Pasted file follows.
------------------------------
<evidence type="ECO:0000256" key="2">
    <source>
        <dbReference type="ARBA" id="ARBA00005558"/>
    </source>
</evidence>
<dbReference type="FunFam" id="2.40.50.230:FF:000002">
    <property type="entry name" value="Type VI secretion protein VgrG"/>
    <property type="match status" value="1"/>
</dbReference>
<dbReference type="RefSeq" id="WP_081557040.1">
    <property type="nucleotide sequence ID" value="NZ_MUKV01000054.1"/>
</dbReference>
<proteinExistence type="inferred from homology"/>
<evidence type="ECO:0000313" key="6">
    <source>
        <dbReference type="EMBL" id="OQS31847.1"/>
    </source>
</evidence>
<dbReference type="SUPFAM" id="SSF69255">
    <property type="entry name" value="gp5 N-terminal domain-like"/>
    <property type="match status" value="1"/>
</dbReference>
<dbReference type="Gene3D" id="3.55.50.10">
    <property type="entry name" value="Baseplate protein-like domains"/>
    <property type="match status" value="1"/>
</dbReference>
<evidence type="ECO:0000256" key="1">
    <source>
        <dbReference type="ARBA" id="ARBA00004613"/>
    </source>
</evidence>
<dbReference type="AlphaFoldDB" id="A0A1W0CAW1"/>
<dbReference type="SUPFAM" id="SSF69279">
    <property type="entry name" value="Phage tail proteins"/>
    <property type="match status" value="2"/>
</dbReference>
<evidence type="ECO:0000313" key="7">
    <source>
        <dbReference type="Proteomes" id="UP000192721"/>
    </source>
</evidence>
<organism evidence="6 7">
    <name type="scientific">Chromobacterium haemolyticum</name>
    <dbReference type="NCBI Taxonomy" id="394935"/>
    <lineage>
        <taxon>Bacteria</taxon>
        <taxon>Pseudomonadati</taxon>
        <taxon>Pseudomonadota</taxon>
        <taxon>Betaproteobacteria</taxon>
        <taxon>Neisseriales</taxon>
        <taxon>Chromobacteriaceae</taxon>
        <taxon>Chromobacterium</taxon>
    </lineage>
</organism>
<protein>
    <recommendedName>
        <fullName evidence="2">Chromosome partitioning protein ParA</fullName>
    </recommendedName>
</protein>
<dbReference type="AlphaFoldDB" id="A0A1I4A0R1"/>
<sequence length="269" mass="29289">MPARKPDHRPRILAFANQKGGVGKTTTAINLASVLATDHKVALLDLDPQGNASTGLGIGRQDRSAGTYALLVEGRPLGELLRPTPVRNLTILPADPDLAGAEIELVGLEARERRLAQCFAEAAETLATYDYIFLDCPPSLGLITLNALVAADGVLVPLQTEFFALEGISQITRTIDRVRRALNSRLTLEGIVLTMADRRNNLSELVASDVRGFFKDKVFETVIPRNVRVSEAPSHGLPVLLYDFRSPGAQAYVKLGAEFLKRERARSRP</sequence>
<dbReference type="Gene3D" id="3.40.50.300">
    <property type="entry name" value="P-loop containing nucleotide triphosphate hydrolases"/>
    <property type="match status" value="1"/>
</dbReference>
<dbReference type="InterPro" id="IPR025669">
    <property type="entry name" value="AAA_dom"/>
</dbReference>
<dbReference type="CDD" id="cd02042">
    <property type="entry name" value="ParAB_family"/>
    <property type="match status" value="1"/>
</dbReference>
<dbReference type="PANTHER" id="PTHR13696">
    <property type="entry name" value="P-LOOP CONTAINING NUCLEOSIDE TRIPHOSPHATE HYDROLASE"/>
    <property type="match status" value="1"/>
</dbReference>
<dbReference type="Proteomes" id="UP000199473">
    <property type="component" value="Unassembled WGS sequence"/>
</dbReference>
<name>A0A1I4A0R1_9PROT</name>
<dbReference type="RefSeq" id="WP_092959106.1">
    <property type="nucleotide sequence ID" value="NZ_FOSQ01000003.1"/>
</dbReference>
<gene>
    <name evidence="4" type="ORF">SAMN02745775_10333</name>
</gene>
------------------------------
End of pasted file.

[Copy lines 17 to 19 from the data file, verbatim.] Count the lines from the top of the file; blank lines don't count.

    </source>
</evidence>
<dbReference type="SUPFAM" id="SSF69255">